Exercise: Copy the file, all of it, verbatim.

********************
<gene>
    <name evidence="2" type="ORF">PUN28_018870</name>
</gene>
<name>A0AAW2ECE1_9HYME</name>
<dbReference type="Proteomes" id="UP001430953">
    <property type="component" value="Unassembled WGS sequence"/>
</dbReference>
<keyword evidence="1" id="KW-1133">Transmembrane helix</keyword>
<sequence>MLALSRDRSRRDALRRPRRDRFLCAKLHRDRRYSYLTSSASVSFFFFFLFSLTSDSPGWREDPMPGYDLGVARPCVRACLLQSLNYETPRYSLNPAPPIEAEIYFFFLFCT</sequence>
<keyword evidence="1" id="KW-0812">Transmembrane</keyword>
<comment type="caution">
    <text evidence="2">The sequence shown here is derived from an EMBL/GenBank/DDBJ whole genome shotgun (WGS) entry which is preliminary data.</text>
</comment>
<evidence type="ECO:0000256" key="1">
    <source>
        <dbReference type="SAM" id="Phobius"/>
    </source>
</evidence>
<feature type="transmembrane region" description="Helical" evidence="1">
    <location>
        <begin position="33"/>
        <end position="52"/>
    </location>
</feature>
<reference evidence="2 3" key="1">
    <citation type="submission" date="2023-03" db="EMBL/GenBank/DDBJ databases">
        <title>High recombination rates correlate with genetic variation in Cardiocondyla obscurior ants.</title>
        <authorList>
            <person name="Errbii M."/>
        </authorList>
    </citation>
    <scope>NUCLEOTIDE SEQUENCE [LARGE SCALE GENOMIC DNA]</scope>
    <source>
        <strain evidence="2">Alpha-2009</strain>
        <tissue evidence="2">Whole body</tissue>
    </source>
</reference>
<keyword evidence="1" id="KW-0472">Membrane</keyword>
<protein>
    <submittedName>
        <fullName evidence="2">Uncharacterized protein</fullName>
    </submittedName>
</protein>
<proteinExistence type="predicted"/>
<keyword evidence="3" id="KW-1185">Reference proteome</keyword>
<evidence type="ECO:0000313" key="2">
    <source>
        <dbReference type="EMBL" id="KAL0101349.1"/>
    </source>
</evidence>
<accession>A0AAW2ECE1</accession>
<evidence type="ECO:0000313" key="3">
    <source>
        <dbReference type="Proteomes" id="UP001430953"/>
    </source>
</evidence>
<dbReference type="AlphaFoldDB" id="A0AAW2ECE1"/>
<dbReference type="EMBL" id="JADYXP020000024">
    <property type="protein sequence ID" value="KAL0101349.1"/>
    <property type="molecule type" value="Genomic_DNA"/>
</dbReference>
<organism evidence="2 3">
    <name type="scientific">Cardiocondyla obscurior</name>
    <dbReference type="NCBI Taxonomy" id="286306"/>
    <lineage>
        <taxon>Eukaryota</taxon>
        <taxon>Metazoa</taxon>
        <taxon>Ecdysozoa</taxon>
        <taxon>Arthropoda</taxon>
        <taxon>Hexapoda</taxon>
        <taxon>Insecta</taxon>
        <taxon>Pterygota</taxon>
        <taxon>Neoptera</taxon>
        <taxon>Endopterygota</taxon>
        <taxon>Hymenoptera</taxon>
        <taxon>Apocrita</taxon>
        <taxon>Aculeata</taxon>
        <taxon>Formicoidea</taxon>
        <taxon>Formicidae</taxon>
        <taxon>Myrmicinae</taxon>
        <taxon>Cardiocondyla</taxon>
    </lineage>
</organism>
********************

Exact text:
<gene>
    <name evidence="2" type="ORF">PUN28_018870</name>
</gene>
<name>A0AAW2ECE1_9HYME</name>
<dbReference type="Proteomes" id="UP001430953">
    <property type="component" value="Unassembled WGS sequence"/>
</dbReference>
<keyword evidence="1" id="KW-1133">Transmembrane helix</keyword>
<sequence>MLALSRDRSRRDALRRPRRDRFLCAKLHRDRRYSYLTSSASVSFFFFFLFSLTSDSPGWREDPMPGYDLGVARPCVRACLLQSLNYETPRYSLNPAPPIEAEIYFFFLFCT</sequence>
<keyword evidence="1" id="KW-0812">Transmembrane</keyword>
<comment type="caution">
    <text evidence="2">The sequence shown here is derived from an EMBL/GenBank/DDBJ whole genome shotgun (WGS) entry which is preliminary data.</text>
</comment>
<evidence type="ECO:0000256" key="1">
    <source>
        <dbReference type="SAM" id="Phobius"/>
    </source>
</evidence>
<feature type="transmembrane region" description="Helical" evidence="1">
    <location>
        <begin position="33"/>
        <end position="52"/>
    </location>
</feature>
<reference evidence="2 3" key="1">
    <citation type="submission" date="2023-03" db="EMBL/GenBank/DDBJ databases">
        <title>High recombination rates correlate with genetic variation in Cardiocondyla obscurior ants.</title>
        <authorList>
            <person name="Errbii M."/>
        </authorList>
    </citation>
    <scope>NUCLEOTIDE SEQUENCE [LARGE SCALE GENOMIC DNA]</scope>
    <source>
        <strain evidence="2">Alpha-2009</strain>
        <tissue evidence="2">Whole body</tissue>
    </source>
</reference>
<keyword evidence="1" id="KW-0472">Membrane</keyword>
<protein>
    <submittedName>
        <fullName evidence="2">Uncharacterized protein</fullName>
    </submittedName>
</protein>
<proteinExistence type="predicted"/>
<keyword evidence="3" id="KW-1185">Reference proteome</keyword>
<evidence type="ECO:0000313" key="2">
    <source>
        <dbReference type="EMBL" id="KAL0101349.1"/>
    </source>
</evidence>
<accession>A0AAW2ECE1</accession>
<evidence type="ECO:0000313" key="3">
    <source>
        <dbReference type="Proteomes" id="UP001430953"/>
    </source>
</evidence>
<dbReference type="AlphaFoldDB" id="A0AAW2ECE1"/>
<dbReference type="EMBL" id="JADYXP020000024">
    <property type="protein sequence ID" value="KAL0101349.1"/>
    <property type="molecule type" value="Genomic_DNA"/>
</dbReference>
<organism evidence="2 3">
    <name type="scientific">Cardiocondyla obscurior</name>
    <dbReference type="NCBI Taxonomy" id="286306"/>
    <lineage>
        <taxon>Eukaryota</taxon>
        <taxon>Metazoa</taxon>
        <taxon>Ecdysozoa</taxon>
        <taxon>Arthropoda</taxon>
        <taxon>Hexapoda</taxon>
        <taxon>Insecta</taxon>
        <taxon>Pterygota</taxon>
        <taxon>Neoptera</taxon>
        <taxon>Endopterygota</taxon>
        <taxon>Hymenoptera</taxon>
        <taxon>Apocrita</taxon>
        <taxon>Aculeata</taxon>
        <taxon>Formicoidea</taxon>
        <taxon>Formicidae</taxon>
        <taxon>Myrmicinae</taxon>
        <taxon>Cardiocondyla</taxon>
    </lineage>
</organism>